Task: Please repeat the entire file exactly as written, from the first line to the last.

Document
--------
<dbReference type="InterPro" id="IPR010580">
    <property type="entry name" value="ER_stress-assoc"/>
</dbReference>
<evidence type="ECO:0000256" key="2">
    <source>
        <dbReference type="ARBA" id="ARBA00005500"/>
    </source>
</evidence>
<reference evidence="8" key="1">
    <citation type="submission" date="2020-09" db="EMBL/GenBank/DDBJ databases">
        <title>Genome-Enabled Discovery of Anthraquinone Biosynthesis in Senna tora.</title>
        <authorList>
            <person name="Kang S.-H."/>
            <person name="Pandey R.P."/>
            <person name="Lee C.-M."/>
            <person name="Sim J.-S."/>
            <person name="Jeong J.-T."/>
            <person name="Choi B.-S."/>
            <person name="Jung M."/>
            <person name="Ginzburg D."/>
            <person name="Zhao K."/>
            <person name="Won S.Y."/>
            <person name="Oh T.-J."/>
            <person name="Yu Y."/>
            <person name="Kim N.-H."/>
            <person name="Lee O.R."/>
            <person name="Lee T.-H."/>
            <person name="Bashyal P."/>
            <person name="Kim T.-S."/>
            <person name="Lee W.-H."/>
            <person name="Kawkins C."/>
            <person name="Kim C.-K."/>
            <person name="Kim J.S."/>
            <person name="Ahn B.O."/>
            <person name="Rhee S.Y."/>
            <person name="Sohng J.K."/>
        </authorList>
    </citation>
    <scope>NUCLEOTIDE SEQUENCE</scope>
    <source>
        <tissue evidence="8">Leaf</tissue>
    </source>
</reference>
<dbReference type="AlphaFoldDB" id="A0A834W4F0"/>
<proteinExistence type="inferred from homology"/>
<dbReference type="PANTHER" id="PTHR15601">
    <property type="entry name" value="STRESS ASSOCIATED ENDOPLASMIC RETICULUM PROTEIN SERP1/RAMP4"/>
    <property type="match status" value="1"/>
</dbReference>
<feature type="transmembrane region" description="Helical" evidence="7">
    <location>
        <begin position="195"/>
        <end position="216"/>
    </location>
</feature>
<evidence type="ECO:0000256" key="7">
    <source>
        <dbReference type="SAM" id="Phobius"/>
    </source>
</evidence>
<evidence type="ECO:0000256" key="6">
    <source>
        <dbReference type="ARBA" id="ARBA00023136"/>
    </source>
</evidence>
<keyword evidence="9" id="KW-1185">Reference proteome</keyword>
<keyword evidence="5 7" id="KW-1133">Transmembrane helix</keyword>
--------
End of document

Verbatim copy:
<dbReference type="InterPro" id="IPR010580">
    <property type="entry name" value="ER_stress-assoc"/>
</dbReference>
<evidence type="ECO:0000256" key="2">
    <source>
        <dbReference type="ARBA" id="ARBA00005500"/>
    </source>
</evidence>
<reference evidence="8" key="1">
    <citation type="submission" date="2020-09" db="EMBL/GenBank/DDBJ databases">
        <title>Genome-Enabled Discovery of Anthraquinone Biosynthesis in Senna tora.</title>
        <authorList>
            <person name="Kang S.-H."/>
            <person name="Pandey R.P."/>
            <person name="Lee C.-M."/>
            <person name="Sim J.-S."/>
            <person name="Jeong J.-T."/>
            <person name="Choi B.-S."/>
            <person name="Jung M."/>
            <person name="Ginzburg D."/>
            <person name="Zhao K."/>
            <person name="Won S.Y."/>
            <person name="Oh T.-J."/>
            <person name="Yu Y."/>
            <person name="Kim N.-H."/>
            <person name="Lee O.R."/>
            <person name="Lee T.-H."/>
            <person name="Bashyal P."/>
            <person name="Kim T.-S."/>
            <person name="Lee W.-H."/>
            <person name="Kawkins C."/>
            <person name="Kim C.-K."/>
            <person name="Kim J.S."/>
            <person name="Ahn B.O."/>
            <person name="Rhee S.Y."/>
            <person name="Sohng J.K."/>
        </authorList>
    </citation>
    <scope>NUCLEOTIDE SEQUENCE</scope>
    <source>
        <tissue evidence="8">Leaf</tissue>
    </source>
</reference>
<dbReference type="AlphaFoldDB" id="A0A834W4F0"/>
<proteinExistence type="inferred from homology"/>
<dbReference type="PANTHER" id="PTHR15601">
    <property type="entry name" value="STRESS ASSOCIATED ENDOPLASMIC RETICULUM PROTEIN SERP1/RAMP4"/>
    <property type="match status" value="1"/>
</dbReference>
<feature type="transmembrane region" description="Helical" evidence="7">
    <location>
        <begin position="195"/>
        <end position="216"/>
    </location>
</feature>
<evidence type="ECO:0000256" key="7">
    <source>
        <dbReference type="SAM" id="Phobius"/>
    </source>
</evidence>
<evidence type="ECO:0000256" key="6">
    <source>
        <dbReference type="ARBA" id="ARBA00023136"/>
    </source>
</evidence>
<keyword evidence="9" id="KW-1185">Reference proteome</keyword>
<keyword evidence="5 7" id="KW-1133">Transmembrane helix</keyword>